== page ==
Fourth, we will continue providing humanitarian assistance to innocent civilians who have been displaced by this terrorist organization. This includes Sunni and Shia Muslims who are at grave risk, as well as tens of thousands of Christians and other religious minorities. We cannot allow these communities to be driven from their ancient homelands.
This is our strategy. And in each of these four parts of our strategy, America will be joined by a broad coalition of partners. Already, allies are flying planes with us over Iraq; sending arms and assistance to Iraqi Security Forces and the Syrian opposition; sharing intelligence; and providing billions of dollars in humanitarian aid. Secretary Kerry was in Iraq today meeting with the new government and supporting their efforts to promote unity, and in the coming days he will travel across the Middle East and Europe to enlist more partners in this fight, especially Arab nations who can help mobilize Sunni communities in Iraq and Syria to drive these terrorists from their lands. This is American leadership at its best: we stand with people who fight for their own freedom; and we rally other nations on behalf of our common security and common humanity.
My Administration has also secured bipartisan support for this approach here at home. I have the authority to address the threat from ISIL. But I believe we are strongest as a nation when the President and Congress work together. So I welcome congressional support for this effort in order to show the world that Americans are united in confronting this danger.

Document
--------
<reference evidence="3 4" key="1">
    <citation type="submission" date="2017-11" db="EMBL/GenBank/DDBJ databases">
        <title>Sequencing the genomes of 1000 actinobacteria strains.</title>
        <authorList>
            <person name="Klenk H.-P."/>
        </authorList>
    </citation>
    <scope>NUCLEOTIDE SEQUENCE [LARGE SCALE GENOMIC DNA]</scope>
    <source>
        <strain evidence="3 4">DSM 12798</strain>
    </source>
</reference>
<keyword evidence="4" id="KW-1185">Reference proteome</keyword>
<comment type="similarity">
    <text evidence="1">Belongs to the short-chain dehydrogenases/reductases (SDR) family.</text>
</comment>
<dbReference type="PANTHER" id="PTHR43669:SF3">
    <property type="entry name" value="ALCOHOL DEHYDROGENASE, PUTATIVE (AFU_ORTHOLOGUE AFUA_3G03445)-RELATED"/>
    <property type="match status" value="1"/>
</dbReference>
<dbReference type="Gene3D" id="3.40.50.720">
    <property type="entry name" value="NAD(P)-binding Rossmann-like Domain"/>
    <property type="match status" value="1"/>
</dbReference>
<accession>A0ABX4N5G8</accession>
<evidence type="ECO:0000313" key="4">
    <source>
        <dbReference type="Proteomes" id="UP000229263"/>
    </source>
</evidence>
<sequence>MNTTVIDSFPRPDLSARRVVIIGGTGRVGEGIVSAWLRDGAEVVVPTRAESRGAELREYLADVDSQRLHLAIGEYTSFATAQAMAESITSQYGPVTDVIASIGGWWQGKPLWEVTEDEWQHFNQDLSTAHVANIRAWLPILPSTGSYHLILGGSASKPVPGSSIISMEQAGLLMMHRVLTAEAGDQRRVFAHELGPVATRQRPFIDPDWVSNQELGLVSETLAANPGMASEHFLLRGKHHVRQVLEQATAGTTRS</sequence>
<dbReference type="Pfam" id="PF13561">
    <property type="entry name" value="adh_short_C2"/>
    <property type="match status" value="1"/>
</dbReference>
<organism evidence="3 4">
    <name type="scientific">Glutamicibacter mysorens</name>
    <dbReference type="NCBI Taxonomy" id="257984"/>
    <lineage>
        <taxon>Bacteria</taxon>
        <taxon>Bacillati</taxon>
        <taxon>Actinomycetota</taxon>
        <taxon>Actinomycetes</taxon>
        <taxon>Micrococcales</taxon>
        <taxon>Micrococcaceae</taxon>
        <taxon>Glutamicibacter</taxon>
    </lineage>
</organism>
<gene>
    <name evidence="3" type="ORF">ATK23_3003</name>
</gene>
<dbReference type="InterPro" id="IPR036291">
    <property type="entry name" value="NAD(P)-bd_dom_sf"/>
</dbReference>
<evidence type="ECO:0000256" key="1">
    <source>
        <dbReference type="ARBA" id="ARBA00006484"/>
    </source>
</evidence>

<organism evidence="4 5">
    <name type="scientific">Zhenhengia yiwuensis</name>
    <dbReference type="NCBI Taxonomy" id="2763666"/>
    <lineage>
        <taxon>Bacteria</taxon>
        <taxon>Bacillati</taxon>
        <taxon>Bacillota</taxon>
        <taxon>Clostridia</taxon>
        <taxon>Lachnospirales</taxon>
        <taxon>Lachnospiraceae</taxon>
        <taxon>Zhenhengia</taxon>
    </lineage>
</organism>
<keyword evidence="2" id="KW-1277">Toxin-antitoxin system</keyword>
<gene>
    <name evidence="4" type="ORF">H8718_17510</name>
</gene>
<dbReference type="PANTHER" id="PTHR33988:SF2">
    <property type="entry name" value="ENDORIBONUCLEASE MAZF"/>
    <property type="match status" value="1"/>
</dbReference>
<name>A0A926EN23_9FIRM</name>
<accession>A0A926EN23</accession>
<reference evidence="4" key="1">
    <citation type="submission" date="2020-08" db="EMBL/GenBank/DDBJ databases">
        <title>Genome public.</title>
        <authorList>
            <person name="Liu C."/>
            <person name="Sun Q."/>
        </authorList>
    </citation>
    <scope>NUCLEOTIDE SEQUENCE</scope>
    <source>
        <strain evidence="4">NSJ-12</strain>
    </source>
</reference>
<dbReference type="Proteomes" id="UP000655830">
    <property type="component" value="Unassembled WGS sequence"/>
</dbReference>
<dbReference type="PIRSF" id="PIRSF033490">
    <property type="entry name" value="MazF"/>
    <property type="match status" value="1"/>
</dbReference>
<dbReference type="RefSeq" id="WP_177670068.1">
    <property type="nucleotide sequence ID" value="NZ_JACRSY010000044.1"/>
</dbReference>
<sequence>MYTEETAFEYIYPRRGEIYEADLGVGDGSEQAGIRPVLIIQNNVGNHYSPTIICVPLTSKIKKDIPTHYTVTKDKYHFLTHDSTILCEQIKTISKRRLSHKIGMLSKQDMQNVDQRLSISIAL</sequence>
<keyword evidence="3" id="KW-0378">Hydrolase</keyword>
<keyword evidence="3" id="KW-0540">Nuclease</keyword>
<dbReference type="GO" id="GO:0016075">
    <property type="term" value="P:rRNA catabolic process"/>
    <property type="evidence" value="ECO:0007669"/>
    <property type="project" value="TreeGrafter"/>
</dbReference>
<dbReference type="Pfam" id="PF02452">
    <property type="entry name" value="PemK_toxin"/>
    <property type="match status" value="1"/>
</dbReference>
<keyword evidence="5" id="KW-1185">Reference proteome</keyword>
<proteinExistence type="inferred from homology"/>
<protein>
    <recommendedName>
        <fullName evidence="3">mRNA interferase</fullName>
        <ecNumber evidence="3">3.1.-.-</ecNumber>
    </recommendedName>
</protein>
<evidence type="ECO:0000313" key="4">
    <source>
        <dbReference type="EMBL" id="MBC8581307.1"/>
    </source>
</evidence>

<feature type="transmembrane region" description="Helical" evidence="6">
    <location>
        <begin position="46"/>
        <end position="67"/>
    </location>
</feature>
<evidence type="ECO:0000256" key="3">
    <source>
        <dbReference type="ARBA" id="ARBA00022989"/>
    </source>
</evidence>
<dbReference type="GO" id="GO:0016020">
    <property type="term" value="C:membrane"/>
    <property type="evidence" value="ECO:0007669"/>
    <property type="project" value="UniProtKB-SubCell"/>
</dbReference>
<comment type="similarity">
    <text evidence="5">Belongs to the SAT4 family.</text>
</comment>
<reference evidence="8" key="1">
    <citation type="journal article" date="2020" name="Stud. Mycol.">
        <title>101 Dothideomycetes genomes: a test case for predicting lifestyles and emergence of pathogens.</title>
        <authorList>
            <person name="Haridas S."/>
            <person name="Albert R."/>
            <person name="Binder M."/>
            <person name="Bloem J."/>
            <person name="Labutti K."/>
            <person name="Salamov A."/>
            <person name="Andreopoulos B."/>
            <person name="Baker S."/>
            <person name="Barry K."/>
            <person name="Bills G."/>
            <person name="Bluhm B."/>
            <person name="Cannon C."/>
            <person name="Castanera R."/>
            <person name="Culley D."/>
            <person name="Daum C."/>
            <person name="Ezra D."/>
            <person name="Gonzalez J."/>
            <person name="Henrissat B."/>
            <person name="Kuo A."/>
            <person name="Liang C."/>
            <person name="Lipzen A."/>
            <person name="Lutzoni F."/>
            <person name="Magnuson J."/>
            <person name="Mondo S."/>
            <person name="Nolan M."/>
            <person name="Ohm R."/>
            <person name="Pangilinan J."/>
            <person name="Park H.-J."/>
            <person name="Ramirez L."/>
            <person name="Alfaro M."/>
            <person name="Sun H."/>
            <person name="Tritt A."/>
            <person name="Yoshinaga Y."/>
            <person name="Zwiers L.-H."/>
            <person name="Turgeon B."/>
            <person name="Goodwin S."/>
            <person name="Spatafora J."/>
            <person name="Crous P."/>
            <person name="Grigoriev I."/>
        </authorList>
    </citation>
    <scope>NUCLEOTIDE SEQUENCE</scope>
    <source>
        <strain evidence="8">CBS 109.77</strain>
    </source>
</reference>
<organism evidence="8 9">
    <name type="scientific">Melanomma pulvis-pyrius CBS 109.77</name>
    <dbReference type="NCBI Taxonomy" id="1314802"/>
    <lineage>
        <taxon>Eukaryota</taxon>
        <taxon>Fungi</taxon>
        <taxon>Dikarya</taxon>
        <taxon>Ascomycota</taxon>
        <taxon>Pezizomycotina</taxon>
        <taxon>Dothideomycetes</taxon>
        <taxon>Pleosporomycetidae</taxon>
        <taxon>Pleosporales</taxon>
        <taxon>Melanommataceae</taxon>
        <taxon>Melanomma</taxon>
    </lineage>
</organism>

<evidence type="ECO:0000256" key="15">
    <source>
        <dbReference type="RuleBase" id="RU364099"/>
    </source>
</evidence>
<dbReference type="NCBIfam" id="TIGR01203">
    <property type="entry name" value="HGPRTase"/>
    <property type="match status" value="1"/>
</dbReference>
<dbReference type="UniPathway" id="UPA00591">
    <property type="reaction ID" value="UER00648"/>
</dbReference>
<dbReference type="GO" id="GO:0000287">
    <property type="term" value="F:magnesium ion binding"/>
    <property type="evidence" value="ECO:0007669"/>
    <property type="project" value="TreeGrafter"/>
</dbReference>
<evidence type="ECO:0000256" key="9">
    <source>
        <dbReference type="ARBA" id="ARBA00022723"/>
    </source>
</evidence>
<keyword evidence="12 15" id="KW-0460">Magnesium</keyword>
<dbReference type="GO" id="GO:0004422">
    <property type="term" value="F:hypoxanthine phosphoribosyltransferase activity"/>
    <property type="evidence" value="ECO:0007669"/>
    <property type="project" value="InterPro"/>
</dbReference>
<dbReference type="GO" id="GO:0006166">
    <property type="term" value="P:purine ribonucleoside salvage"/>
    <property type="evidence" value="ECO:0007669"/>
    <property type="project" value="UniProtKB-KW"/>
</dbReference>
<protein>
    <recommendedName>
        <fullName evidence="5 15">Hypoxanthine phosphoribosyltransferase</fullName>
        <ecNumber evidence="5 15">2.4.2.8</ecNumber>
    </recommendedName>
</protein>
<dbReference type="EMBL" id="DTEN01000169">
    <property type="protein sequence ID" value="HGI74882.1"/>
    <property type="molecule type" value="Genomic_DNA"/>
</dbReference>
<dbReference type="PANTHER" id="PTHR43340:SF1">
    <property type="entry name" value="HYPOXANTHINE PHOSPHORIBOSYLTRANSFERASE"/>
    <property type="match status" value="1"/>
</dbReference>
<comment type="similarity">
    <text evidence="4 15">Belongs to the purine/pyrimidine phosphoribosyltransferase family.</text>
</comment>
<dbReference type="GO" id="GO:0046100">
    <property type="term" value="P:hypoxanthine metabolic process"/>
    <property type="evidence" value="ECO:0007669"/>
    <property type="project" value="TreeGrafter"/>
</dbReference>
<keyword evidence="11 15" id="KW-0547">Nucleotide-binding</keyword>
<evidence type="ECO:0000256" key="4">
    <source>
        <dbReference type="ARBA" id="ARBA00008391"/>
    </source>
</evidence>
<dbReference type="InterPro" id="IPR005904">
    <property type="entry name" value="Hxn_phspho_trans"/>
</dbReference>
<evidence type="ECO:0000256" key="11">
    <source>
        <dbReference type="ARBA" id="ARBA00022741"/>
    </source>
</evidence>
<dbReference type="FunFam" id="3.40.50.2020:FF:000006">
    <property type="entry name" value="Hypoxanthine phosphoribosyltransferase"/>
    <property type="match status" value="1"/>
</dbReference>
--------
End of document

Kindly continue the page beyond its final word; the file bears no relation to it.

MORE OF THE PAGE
Now, it will take time to eradicate a cancer like ISIL. And any time we take military action, there are risks involved – especially to the servicemen and women who carry out these missions. But I want the American people to understand how this effort will be different from the wars in Iraq and Afghanistan. It will not involve American combat troops fighting on foreign soil. This counter-terrorism campaign will be waged through a steady, relentless effort to take out ISIL wherever they exist, using our air power and our support for partner forces on the ground. This strategy of taking out terrorists who threaten us, while supporting partners on the front lines, is one that we have successfully pursued in Yemen and Somalia for years. And it is consistent with the approach I outlined earlier this year: to use force against anyone who threatens America’s core interests, but to mobilize partners wherever possible to address broader challenges to international order.
My fellow Americans, we live in a time of great change. Tomorrow marks 13 years since our country was attacked. Next week marks 6 years since our economy suffered its worst setback since the Great Depression. Yet despite these shocks; through the pain we have felt and the grueling work required to bounce back – America is better positioned today to seize the future than any other nation on Earth.